Alex Small, a physics and astronomy professor at Cal State Poly, Pomona, explains why he didn’t put a trigger warning on an Applied Optics assignment involving technologies for coronavirus testing.
A colleague warned students might be distressed by thinking about coronavirus. His students were fine with it.
Increasingly, professors are told their students are fragile, writes Small.
Both in my department and beyond, a certain segment of the professoriate seems to have begun microscopically examining nearly every aspect of daily academic life in hopes of rooting out assignments, events, or announcements that might cause unwitting harm, and scolding the rest of us about the allegedly substantial burden of trauma carried by the typical student.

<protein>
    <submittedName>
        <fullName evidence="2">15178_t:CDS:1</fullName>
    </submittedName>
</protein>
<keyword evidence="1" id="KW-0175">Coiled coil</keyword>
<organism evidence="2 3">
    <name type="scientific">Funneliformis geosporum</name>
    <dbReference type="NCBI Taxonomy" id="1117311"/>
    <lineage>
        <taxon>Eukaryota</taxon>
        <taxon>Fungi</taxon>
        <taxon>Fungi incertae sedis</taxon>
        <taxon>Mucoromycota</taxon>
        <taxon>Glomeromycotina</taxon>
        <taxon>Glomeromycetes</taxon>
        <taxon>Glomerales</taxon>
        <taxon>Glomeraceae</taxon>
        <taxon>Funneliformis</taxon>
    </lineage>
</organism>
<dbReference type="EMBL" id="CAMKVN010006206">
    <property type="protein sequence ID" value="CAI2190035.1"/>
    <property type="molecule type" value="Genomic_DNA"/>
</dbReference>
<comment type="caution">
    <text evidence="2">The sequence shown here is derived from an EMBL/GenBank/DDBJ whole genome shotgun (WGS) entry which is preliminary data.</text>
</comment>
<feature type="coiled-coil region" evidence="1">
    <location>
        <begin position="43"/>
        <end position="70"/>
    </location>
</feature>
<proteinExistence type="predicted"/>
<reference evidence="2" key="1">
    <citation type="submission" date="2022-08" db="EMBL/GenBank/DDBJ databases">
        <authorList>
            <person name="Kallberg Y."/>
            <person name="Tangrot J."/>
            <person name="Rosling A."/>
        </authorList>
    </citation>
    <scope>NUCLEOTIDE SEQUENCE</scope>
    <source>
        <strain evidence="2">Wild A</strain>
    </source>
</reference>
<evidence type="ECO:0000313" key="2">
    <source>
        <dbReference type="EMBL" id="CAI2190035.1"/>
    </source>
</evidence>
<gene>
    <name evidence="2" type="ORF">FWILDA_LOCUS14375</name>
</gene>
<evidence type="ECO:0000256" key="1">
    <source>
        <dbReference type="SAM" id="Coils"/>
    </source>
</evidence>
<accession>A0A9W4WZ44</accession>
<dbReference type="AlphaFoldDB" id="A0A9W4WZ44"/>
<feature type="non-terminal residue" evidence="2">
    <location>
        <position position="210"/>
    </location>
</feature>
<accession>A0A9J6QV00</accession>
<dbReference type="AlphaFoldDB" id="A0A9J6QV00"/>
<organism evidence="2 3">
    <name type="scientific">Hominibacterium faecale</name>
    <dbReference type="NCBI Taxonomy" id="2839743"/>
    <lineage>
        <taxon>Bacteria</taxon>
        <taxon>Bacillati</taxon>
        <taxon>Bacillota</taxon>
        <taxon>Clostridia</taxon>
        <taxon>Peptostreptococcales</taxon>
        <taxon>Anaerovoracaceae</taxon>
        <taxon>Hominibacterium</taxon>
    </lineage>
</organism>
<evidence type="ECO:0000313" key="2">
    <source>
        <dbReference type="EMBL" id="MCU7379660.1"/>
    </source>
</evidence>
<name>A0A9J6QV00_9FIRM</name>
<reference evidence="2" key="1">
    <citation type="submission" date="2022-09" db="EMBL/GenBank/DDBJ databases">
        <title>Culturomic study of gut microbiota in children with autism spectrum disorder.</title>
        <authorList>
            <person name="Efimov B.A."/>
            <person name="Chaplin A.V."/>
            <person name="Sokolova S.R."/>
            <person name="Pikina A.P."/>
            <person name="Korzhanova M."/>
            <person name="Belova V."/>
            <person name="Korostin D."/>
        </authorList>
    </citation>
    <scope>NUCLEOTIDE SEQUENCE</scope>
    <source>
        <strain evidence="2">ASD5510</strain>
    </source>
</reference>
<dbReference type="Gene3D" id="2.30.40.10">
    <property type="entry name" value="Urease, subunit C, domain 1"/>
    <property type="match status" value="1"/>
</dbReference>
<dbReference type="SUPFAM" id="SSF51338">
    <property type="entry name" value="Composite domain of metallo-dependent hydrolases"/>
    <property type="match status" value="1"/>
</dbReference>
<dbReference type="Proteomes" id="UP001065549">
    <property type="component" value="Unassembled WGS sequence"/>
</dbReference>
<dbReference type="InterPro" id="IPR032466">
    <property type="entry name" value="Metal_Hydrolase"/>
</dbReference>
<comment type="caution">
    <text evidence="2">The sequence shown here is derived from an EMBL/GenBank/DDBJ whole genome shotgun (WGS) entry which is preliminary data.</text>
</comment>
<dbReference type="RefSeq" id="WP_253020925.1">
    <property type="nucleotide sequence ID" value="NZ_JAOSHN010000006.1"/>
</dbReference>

Small sees his students as resilient. When he teaches biomedicine, students “thank me for teaching topics relevant to their relatives’ diseases. They find it empowering to learn applied science rather than face disease passively.”
That tracks with his understanding of expert opinion on trauma: Most “trauma survivors do not experience long-term symptoms such as triggers, and those who do need therapy, not avoidance and warnings.”